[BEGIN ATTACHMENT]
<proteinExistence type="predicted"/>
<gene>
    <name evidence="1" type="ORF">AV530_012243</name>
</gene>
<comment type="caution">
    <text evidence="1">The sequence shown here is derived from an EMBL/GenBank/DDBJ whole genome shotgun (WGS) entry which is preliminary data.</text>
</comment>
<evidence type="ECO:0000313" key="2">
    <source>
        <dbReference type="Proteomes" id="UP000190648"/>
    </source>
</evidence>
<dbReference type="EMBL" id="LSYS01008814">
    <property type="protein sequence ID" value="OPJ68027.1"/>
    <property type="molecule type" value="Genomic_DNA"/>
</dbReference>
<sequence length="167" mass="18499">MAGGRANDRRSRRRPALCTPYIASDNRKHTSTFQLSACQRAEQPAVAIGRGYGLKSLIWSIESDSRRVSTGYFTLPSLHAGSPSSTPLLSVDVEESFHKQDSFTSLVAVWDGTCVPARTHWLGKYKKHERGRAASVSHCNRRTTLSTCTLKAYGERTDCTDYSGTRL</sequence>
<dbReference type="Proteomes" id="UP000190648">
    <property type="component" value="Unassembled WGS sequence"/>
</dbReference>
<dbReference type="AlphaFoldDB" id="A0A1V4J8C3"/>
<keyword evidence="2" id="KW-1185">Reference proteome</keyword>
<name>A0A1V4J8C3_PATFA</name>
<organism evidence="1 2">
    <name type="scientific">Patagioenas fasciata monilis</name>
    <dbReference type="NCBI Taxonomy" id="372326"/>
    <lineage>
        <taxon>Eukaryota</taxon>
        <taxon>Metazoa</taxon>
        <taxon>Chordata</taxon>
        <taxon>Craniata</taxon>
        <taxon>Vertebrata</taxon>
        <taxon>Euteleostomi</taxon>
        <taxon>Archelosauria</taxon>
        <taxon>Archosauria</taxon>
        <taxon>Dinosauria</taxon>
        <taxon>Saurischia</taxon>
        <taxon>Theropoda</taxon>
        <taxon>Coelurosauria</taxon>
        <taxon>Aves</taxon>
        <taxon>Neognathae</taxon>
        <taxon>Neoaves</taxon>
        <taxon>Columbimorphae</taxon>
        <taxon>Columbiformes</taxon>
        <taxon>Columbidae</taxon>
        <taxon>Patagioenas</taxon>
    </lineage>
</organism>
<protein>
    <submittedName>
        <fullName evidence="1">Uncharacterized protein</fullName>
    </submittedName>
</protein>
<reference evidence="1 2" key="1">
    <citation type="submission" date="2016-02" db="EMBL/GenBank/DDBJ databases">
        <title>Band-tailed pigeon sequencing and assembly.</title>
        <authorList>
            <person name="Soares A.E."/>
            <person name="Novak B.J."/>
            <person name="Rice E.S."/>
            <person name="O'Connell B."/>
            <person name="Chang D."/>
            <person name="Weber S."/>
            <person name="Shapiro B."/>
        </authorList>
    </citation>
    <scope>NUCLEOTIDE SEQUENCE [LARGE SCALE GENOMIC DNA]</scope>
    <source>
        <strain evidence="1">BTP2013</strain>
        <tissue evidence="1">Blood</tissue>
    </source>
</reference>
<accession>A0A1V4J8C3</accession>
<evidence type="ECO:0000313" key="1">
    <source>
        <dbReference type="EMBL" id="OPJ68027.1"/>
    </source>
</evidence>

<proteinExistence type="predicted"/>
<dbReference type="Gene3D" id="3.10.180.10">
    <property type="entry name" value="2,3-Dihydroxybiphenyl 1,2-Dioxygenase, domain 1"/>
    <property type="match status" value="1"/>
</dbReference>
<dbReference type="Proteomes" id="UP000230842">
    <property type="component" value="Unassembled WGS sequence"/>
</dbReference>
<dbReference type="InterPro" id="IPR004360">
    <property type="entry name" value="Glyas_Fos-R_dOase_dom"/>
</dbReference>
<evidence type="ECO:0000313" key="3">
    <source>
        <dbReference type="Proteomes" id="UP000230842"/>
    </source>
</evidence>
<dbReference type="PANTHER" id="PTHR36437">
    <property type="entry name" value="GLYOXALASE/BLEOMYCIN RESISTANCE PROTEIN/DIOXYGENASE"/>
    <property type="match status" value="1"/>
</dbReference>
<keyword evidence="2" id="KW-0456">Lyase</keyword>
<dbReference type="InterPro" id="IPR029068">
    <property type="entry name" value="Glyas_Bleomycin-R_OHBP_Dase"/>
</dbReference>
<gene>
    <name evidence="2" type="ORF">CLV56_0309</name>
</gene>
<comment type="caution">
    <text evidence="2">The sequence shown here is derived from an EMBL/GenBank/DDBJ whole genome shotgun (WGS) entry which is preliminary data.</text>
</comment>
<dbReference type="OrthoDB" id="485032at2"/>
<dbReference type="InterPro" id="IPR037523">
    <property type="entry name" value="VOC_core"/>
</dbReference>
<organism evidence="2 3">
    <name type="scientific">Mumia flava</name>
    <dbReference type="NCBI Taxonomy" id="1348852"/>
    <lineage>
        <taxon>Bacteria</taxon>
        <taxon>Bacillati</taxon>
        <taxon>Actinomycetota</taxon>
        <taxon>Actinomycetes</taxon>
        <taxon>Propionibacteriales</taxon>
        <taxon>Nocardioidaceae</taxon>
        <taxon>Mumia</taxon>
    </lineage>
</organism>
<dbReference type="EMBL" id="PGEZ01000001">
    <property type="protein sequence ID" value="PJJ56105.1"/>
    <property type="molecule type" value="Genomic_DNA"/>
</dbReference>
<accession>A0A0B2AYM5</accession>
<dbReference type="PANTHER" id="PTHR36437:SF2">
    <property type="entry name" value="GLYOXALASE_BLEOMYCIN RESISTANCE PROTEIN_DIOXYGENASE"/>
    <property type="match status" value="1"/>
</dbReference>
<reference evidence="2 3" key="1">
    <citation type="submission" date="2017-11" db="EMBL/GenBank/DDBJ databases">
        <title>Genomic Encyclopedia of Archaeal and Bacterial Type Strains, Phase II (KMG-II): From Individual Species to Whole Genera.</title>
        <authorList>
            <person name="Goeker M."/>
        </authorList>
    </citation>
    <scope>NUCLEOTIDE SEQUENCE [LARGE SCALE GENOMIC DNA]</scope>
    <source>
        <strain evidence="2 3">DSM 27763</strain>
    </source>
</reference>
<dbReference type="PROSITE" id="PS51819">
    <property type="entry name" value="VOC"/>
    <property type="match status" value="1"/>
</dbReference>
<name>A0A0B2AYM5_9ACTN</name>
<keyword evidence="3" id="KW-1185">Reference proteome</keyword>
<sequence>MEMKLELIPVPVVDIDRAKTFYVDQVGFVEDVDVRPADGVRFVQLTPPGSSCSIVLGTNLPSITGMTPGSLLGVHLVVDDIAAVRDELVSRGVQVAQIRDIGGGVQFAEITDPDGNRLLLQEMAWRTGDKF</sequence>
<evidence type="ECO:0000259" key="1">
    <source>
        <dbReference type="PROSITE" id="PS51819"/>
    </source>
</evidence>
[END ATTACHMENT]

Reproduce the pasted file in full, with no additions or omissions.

<proteinExistence type="predicted"/>
<gene>
    <name evidence="1" type="ORF">AV530_012243</name>
</gene>
<comment type="caution">
    <text evidence="1">The sequence shown here is derived from an EMBL/GenBank/DDBJ whole genome shotgun (WGS) entry which is preliminary data.</text>
</comment>
<evidence type="ECO:0000313" key="2">
    <source>
        <dbReference type="Proteomes" id="UP000190648"/>
    </source>
</evidence>
<dbReference type="EMBL" id="LSYS01008814">
    <property type="protein sequence ID" value="OPJ68027.1"/>
    <property type="molecule type" value="Genomic_DNA"/>
</dbReference>
<sequence length="167" mass="18499">MAGGRANDRRSRRRPALCTPYIASDNRKHTSTFQLSACQRAEQPAVAIGRGYGLKSLIWSIESDSRRVSTGYFTLPSLHAGSPSSTPLLSVDVEESFHKQDSFTSLVAVWDGTCVPARTHWLGKYKKHERGRAASVSHCNRRTTLSTCTLKAYGERTDCTDYSGTRL</sequence>
<dbReference type="Proteomes" id="UP000190648">
    <property type="component" value="Unassembled WGS sequence"/>
</dbReference>
<dbReference type="AlphaFoldDB" id="A0A1V4J8C3"/>
<keyword evidence="2" id="KW-1185">Reference proteome</keyword>
<name>A0A1V4J8C3_PATFA</name>
<organism evidence="1 2">
    <name type="scientific">Patagioenas fasciata monilis</name>
    <dbReference type="NCBI Taxonomy" id="372326"/>
    <lineage>
        <taxon>Eukaryota</taxon>
        <taxon>Metazoa</taxon>
        <taxon>Chordata</taxon>
        <taxon>Craniata</taxon>
        <taxon>Vertebrata</taxon>
        <taxon>Euteleostomi</taxon>
        <taxon>Archelosauria</taxon>
        <taxon>Archosauria</taxon>
        <taxon>Dinosauria</taxon>
        <taxon>Saurischia</taxon>
        <taxon>Theropoda</taxon>
        <taxon>Coelurosauria</taxon>
        <taxon>Aves</taxon>
        <taxon>Neognathae</taxon>
        <taxon>Neoaves</taxon>
        <taxon>Columbimorphae</taxon>
        <taxon>Columbiformes</taxon>
        <taxon>Columbidae</taxon>
        <taxon>Patagioenas</taxon>
    </lineage>
</organism>
<protein>
    <submittedName>
        <fullName evidence="1">Uncharacterized protein</fullName>
    </submittedName>
</protein>
<reference evidence="1 2" key="1">
    <citation type="submission" date="2016-02" db="EMBL/GenBank/DDBJ databases">
        <title>Band-tailed pigeon sequencing and assembly.</title>
        <authorList>
            <person name="Soares A.E."/>
            <person name="Novak B.J."/>
            <person name="Rice E.S."/>
            <person name="O'Connell B."/>
            <person name="Chang D."/>
            <person name="Weber S."/>
            <person name="Shapiro B."/>
        </authorList>
    </citation>
    <scope>NUCLEOTIDE SEQUENCE [LARGE SCALE GENOMIC DNA]</scope>
    <source>
        <strain evidence="1">BTP2013</strain>
        <tissue evidence="1">Blood</tissue>
    </source>
</reference>
<accession>A0A1V4J8C3</accession>
<evidence type="ECO:0000313" key="1">
    <source>
        <dbReference type="EMBL" id="OPJ68027.1"/>
    </source>
</evidence>

<proteinExistence type="predicted"/>
<dbReference type="Gene3D" id="3.10.180.10">
    <property type="entry name" value="2,3-Dihydroxybiphenyl 1,2-Dioxygenase, domain 1"/>
    <property type="match status" value="1"/>
</dbReference>
<dbReference type="Proteomes" id="UP000230842">
    <property type="component" value="Unassembled WGS sequence"/>
</dbReference>
<dbReference type="InterPro" id="IPR004360">
    <property type="entry name" value="Glyas_Fos-R_dOase_dom"/>
</dbReference>
<evidence type="ECO:0000313" key="3">
    <source>
        <dbReference type="Proteomes" id="UP000230842"/>
    </source>
</evidence>
<dbReference type="PANTHER" id="PTHR36437">
    <property type="entry name" value="GLYOXALASE/BLEOMYCIN RESISTANCE PROTEIN/DIOXYGENASE"/>
    <property type="match status" value="1"/>
</dbReference>
<keyword evidence="2" id="KW-0456">Lyase</keyword>
<dbReference type="InterPro" id="IPR029068">
    <property type="entry name" value="Glyas_Bleomycin-R_OHBP_Dase"/>
</dbReference>
<gene>
    <name evidence="2" type="ORF">CLV56_0309</name>
</gene>
<comment type="caution">
    <text evidence="2">The sequence shown here is derived from an EMBL/GenBank/DDBJ whole genome shotgun (WGS) entry which is preliminary data.</text>
</comment>
<dbReference type="OrthoDB" id="485032at2"/>
<dbReference type="InterPro" id="IPR037523">
    <property type="entry name" value="VOC_core"/>
</dbReference>
<organism evidence="2 3">
    <name type="scientific">Mumia flava</name>
    <dbReference type="NCBI Taxonomy" id="1348852"/>
    <lineage>
        <taxon>Bacteria</taxon>
        <taxon>Bacillati</taxon>
        <taxon>Actinomycetota</taxon>
        <taxon>Actinomycetes</taxon>
        <taxon>Propionibacteriales</taxon>
        <taxon>Nocardioidaceae</taxon>
        <taxon>Mumia</taxon>
    </lineage>
</organism>
<dbReference type="EMBL" id="PGEZ01000001">
    <property type="protein sequence ID" value="PJJ56105.1"/>
    <property type="molecule type" value="Genomic_DNA"/>
</dbReference>
<accession>A0A0B2AYM5</accession>
<dbReference type="PANTHER" id="PTHR36437:SF2">
    <property type="entry name" value="GLYOXALASE_BLEOMYCIN RESISTANCE PROTEIN_DIOXYGENASE"/>
    <property type="match status" value="1"/>
</dbReference>
<reference evidence="2 3" key="1">
    <citation type="submission" date="2017-11" db="EMBL/GenBank/DDBJ databases">
        <title>Genomic Encyclopedia of Archaeal and Bacterial Type Strains, Phase II (KMG-II): From Individual Species to Whole Genera.</title>
        <authorList>
            <person name="Goeker M."/>
        </authorList>
    </citation>
    <scope>NUCLEOTIDE SEQUENCE [LARGE SCALE GENOMIC DNA]</scope>
    <source>
        <strain evidence="2 3">DSM 27763</strain>
    </source>
</reference>
<dbReference type="PROSITE" id="PS51819">
    <property type="entry name" value="VOC"/>
    <property type="match status" value="1"/>
</dbReference>
<name>A0A0B2AYM5_9ACTN</name>
<keyword evidence="3" id="KW-1185">Reference proteome</keyword>
<sequence>MEMKLELIPVPVVDIDRAKTFYVDQVGFVEDVDVRPADGVRFVQLTPPGSSCSIVLGTNLPSITGMTPGSLLGVHLVVDDIAAVRDELVSRGVQVAQIRDIGGGVQFAEITDPDGNRLLLQEMAWRTGDKF</sequence>
<evidence type="ECO:0000259" key="1">
    <source>
        <dbReference type="PROSITE" id="PS51819"/>
    </source>
</evidence>